Yeah, this is trendy as hell right now, but people love it. If you do it well the performance should stand on its own without needing to be a unique shtick necessarily. Sleep No More was probably the progenitor of the current trend, and Then She Fell is another one going on right now in NYC.
posted by telegraph at 5:25 PM on October 8, 2013

Yeah, don't worry so much about being seen as ripping other folks off, but it would probably be a good idea to see and/or read about some of this type of theatre to get ideas and see what's been done already.

There's a lot of writing online about Sleep No More. Boxcar Theatre in San Francisco is mounting something similar called The Speakeasy.
posted by roll truck roll at 5:51 PM on October 8, 2013

The Delusion is another one you might want to check out. It's a haunted house themed play that Neil Patrick Harris saw and loved so much that he's now one of the producers or something.

I saw a student production of Macbeth that had some of these elements. One thing you need to think carefully about is how to balance the freedom of the audience, the reactive improv of your actors, and the coherent ness of your plot. No matter what path your audience takes, they expect some sort of "complete" experience.
posted by tinymegalo at 6:16 PM on October 8, 2013

Best answer: The idea, like Zaireeka, would be that the path you choose to take in viewing the play would change your perception of how the events unfold. You could stick with the masturbating stoner all night and see one perspective, or you could follow the drama queen/instigator and see a whole different one.

I think the term you're looking for is "immersive theatre" or "site-specific immersive theatre," in general. Punchdrunk (of Sleep No More fame) has really popularized it in NYC (and the rest of the USA), but it's been a trend in the UK for much, much longer. I live in NYC so I'm going to give you my perspective as an immersive theatre fan in NYC.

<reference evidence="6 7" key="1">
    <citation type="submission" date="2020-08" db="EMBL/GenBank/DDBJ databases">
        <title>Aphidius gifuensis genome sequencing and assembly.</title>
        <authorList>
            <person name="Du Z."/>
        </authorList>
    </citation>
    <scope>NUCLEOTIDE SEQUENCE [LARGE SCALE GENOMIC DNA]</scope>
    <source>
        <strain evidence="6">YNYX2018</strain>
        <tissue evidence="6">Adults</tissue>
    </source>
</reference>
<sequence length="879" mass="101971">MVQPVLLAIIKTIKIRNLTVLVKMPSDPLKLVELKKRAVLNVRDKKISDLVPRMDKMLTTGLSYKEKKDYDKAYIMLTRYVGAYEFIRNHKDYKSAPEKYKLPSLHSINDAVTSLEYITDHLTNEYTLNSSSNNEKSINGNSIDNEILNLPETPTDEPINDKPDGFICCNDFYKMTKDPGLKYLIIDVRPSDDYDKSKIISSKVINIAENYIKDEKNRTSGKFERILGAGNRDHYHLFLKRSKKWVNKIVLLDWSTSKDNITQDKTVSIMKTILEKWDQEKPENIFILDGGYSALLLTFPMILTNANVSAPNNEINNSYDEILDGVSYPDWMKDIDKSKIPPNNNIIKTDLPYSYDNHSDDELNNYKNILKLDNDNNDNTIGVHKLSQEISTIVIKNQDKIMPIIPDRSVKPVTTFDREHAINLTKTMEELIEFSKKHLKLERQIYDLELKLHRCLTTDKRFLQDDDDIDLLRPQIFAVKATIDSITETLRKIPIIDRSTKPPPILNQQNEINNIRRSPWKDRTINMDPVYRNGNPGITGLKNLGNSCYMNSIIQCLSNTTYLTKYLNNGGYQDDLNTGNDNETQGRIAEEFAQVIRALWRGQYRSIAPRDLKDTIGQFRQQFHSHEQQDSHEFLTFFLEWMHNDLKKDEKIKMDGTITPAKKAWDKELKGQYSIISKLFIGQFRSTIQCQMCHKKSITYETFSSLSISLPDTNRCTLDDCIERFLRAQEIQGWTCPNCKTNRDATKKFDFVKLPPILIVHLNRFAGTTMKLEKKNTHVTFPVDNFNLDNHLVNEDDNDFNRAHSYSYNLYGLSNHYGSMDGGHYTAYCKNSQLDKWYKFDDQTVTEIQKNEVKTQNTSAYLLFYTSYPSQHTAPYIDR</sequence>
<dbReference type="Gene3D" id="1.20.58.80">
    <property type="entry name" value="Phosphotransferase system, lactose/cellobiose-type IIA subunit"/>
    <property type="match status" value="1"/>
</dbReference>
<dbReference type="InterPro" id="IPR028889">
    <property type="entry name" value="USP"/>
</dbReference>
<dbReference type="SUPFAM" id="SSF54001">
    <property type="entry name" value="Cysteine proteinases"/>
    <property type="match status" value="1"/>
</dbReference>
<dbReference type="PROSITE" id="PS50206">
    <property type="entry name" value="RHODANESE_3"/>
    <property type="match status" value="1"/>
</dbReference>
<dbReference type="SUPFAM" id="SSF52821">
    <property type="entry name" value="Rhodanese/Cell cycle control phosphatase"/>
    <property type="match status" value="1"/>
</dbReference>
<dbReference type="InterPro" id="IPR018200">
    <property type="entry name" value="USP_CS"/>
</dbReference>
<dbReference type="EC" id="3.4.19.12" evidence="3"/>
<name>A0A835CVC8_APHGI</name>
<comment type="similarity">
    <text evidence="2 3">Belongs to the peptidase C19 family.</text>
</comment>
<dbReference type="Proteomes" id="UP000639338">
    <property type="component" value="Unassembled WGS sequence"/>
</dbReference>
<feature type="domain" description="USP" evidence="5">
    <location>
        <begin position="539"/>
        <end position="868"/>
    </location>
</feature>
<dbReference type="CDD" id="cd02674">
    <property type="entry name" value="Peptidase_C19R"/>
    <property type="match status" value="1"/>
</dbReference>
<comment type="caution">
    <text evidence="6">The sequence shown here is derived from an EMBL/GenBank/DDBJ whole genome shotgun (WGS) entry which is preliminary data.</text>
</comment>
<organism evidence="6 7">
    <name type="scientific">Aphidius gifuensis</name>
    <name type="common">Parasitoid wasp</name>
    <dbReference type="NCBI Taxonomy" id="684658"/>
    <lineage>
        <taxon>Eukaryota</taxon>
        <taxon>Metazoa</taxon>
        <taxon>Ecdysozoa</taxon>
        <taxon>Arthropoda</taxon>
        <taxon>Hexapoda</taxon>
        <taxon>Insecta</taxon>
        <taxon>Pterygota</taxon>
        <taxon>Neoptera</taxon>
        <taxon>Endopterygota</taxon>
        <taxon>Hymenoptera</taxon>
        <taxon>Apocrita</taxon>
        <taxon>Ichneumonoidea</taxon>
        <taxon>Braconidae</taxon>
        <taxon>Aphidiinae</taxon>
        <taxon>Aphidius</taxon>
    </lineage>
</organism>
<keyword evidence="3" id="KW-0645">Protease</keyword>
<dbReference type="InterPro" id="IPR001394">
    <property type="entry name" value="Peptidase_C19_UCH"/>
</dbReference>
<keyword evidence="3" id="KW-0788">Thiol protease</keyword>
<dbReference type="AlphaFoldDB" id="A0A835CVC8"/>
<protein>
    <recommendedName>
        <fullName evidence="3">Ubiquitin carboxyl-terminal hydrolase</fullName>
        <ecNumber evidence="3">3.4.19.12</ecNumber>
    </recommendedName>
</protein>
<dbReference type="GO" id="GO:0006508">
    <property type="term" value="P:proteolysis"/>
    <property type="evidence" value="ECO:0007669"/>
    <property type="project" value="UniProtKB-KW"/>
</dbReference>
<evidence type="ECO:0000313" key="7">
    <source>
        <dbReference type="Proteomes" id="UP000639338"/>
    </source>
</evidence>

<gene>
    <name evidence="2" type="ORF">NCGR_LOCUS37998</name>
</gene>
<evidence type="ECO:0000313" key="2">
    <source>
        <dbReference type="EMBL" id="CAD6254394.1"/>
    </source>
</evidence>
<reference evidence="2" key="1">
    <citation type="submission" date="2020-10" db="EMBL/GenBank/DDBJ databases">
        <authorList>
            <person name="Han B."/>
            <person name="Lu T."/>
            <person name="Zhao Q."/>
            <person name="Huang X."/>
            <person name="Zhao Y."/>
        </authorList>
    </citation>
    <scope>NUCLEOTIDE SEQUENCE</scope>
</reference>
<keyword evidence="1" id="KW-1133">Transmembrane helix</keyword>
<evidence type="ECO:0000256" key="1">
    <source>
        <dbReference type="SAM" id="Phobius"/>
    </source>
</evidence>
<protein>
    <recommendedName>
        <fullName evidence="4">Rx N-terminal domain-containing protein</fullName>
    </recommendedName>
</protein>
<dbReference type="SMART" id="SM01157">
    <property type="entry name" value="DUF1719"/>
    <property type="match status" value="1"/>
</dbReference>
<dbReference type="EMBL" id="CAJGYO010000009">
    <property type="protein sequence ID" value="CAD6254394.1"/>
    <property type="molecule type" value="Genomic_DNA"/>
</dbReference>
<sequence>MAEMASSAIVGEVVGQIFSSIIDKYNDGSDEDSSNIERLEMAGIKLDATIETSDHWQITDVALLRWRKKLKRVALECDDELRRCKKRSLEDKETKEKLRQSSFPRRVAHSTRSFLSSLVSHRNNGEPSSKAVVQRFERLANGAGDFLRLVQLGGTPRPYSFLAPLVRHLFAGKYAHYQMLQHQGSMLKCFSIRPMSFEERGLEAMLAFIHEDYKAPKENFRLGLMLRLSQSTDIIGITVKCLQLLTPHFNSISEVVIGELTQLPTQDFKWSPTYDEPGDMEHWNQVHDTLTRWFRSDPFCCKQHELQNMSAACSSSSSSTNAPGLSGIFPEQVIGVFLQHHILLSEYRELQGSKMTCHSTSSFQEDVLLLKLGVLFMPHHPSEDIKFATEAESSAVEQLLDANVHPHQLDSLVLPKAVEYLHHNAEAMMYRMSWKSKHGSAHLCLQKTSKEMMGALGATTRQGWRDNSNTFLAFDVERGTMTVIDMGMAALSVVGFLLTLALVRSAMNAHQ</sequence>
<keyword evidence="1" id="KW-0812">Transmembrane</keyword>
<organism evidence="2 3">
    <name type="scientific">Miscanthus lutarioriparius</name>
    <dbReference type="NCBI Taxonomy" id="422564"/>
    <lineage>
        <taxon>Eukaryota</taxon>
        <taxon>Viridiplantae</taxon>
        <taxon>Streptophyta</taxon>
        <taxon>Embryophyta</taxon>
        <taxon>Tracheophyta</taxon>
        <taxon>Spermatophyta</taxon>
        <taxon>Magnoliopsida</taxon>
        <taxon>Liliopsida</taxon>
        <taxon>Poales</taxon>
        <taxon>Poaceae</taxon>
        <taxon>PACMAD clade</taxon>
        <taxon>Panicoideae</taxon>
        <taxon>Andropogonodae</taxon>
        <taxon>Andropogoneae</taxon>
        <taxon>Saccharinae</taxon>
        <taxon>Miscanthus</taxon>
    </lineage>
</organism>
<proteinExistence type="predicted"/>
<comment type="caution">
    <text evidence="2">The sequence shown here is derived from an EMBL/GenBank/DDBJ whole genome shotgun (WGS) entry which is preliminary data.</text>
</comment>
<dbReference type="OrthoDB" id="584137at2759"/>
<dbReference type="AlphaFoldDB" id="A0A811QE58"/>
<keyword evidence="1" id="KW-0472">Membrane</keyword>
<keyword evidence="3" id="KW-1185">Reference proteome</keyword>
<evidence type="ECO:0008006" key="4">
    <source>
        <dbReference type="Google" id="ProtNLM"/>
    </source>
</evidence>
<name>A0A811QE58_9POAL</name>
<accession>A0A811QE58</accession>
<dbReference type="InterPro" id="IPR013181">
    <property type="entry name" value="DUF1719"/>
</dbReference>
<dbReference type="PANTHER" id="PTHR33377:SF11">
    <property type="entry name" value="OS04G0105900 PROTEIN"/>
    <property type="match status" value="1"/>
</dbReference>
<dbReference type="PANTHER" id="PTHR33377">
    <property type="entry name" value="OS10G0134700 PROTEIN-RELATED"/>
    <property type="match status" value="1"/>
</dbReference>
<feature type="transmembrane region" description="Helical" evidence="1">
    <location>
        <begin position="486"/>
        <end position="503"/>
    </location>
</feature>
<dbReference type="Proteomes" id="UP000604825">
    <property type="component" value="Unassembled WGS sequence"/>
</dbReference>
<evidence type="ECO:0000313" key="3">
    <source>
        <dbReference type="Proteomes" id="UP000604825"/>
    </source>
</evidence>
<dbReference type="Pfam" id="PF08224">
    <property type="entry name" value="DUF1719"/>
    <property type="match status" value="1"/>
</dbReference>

Punchdrunk's take on immersive theatre always includes audience exploration and multiple, simultaneous storylines aspect, but it's difficult to pull off logistically unless they have a giant space to work with, so they weren't able to take their work to NYC until a few years ago (thanks to very rich investors).

In Sleep No More, while they refer to the setting as the "McKittrick Hotel," but the set is gigantic and encompasses a graveyard, multiple bedrooms/apartments/suites, hospital ward, ballroom, hotel lobby & dining area, and the main street of a small "town" with a taxidermist, speakeasy, funeral home, candy shop, tailor's, etc. This is set in a series of former nightclubs and the building is 6 stories tall. The build-out reportedly cost millions of dollars and took months.

But you need that huge amount of space if you're selling 300-400 tickets a night. A lot this is due to the way people explore and view the action--you end up with herds of people hovering over actors. Over a dozen people crowded around a desk to see someone typing a letter, that sort of thing. Or folks in lemming mode: one person starts looking at something and soon enough everybody is staring at it.

Sightlines aren't always the best at Sleep No More (especially for short people), and the smaller rooms and narrow hallways get crowded pretty fast. So your typical home residence probably wouldn't be the best setting for a play like this, unless you severely restricted your audience size.

Sleep No More is also not terribly handicapped-accessible or friendly to those who can't spend the entire night walking around and climbing stairs. The audience does get pretty sweaty, especially if you don't have good A/C and circulation.